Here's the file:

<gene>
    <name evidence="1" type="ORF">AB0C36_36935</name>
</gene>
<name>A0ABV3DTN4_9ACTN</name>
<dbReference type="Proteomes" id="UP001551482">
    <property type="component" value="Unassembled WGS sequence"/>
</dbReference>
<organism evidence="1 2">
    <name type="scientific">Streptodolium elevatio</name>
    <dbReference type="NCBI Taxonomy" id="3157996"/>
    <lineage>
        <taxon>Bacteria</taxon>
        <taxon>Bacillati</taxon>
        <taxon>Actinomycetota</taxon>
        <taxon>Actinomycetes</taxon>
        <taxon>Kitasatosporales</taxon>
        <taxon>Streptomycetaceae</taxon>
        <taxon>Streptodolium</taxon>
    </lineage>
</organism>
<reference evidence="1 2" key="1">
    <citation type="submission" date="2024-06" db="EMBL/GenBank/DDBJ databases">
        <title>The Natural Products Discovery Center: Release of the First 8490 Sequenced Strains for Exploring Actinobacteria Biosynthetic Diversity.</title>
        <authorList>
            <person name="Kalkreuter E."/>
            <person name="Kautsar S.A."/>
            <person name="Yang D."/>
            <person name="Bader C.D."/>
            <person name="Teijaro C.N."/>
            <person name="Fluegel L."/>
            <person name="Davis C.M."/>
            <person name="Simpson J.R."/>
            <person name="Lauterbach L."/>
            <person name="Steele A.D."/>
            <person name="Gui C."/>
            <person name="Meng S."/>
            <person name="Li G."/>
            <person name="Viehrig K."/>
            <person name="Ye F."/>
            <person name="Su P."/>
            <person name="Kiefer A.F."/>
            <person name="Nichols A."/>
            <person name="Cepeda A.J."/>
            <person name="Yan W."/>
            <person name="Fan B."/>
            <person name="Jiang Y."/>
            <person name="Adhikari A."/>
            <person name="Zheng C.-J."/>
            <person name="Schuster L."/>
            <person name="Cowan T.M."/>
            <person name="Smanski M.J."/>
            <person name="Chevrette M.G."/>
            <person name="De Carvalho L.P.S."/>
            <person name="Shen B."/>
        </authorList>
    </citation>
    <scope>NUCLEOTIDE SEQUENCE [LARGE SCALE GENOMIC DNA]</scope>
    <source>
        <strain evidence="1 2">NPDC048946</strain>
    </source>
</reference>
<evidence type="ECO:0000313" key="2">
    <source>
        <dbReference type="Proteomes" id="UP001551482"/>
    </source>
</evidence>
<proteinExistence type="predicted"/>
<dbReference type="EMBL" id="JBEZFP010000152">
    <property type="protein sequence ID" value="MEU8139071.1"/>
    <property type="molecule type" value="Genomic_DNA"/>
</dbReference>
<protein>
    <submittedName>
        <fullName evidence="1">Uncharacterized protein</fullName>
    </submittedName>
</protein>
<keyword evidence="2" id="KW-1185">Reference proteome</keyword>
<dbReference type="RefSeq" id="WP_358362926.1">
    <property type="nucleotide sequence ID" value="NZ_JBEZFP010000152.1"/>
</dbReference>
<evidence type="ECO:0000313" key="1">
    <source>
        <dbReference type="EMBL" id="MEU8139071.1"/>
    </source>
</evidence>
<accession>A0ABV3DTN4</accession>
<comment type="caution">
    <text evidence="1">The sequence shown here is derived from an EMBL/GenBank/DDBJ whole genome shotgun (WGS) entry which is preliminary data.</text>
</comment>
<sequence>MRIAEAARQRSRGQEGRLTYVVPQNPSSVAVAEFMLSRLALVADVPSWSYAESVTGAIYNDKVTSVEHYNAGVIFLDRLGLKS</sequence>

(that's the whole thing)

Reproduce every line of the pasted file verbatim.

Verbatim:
<gene>
    <name evidence="1" type="ORF">AB0C36_36935</name>
</gene>
<name>A0ABV3DTN4_9ACTN</name>
<dbReference type="Proteomes" id="UP001551482">
    <property type="component" value="Unassembled WGS sequence"/>
</dbReference>
<organism evidence="1 2">
    <name type="scientific">Streptodolium elevatio</name>
    <dbReference type="NCBI Taxonomy" id="3157996"/>
    <lineage>
        <taxon>Bacteria</taxon>
        <taxon>Bacillati</taxon>
        <taxon>Actinomycetota</taxon>
        <taxon>Actinomycetes</taxon>
        <taxon>Kitasatosporales</taxon>
        <taxon>Streptomycetaceae</taxon>
        <taxon>Streptodolium</taxon>
    </lineage>
</organism>
<reference evidence="1 2" key="1">
    <citation type="submission" date="2024-06" db="EMBL/GenBank/DDBJ databases">
        <title>The Natural Products Discovery Center: Release of the First 8490 Sequenced Strains for Exploring Actinobacteria Biosynthetic Diversity.</title>
        <authorList>
            <person name="Kalkreuter E."/>
            <person name="Kautsar S.A."/>
            <person name="Yang D."/>
            <person name="Bader C.D."/>
            <person name="Teijaro C.N."/>
            <person name="Fluegel L."/>
            <person name="Davis C.M."/>
            <person name="Simpson J.R."/>
            <person name="Lauterbach L."/>
            <person name="Steele A.D."/>
            <person name="Gui C."/>
            <person name="Meng S."/>
            <person name="Li G."/>
            <person name="Viehrig K."/>
            <person name="Ye F."/>
            <person name="Su P."/>
            <person name="Kiefer A.F."/>
            <person name="Nichols A."/>
            <person name="Cepeda A.J."/>
            <person name="Yan W."/>
            <person name="Fan B."/>
            <person name="Jiang Y."/>
            <person name="Adhikari A."/>
            <person name="Zheng C.-J."/>
            <person name="Schuster L."/>
            <person name="Cowan T.M."/>
            <person name="Smanski M.J."/>
            <person name="Chevrette M.G."/>
            <person name="De Carvalho L.P.S."/>
            <person name="Shen B."/>
        </authorList>
    </citation>
    <scope>NUCLEOTIDE SEQUENCE [LARGE SCALE GENOMIC DNA]</scope>
    <source>
        <strain evidence="1 2">NPDC048946</strain>
    </source>
</reference>
<evidence type="ECO:0000313" key="2">
    <source>
        <dbReference type="Proteomes" id="UP001551482"/>
    </source>
</evidence>
<proteinExistence type="predicted"/>
<dbReference type="EMBL" id="JBEZFP010000152">
    <property type="protein sequence ID" value="MEU8139071.1"/>
    <property type="molecule type" value="Genomic_DNA"/>
</dbReference>
<protein>
    <submittedName>
        <fullName evidence="1">Uncharacterized protein</fullName>
    </submittedName>
</protein>
<keyword evidence="2" id="KW-1185">Reference proteome</keyword>
<dbReference type="RefSeq" id="WP_358362926.1">
    <property type="nucleotide sequence ID" value="NZ_JBEZFP010000152.1"/>
</dbReference>
<evidence type="ECO:0000313" key="1">
    <source>
        <dbReference type="EMBL" id="MEU8139071.1"/>
    </source>
</evidence>
<accession>A0ABV3DTN4</accession>
<comment type="caution">
    <text evidence="1">The sequence shown here is derived from an EMBL/GenBank/DDBJ whole genome shotgun (WGS) entry which is preliminary data.</text>
</comment>
<sequence>MRIAEAARQRSRGQEGRLTYVVPQNPSSVAVAEFMLSRLALVADVPSWSYAESVTGAIYNDKVTSVEHYNAGVIFLDRLGLKS</sequence>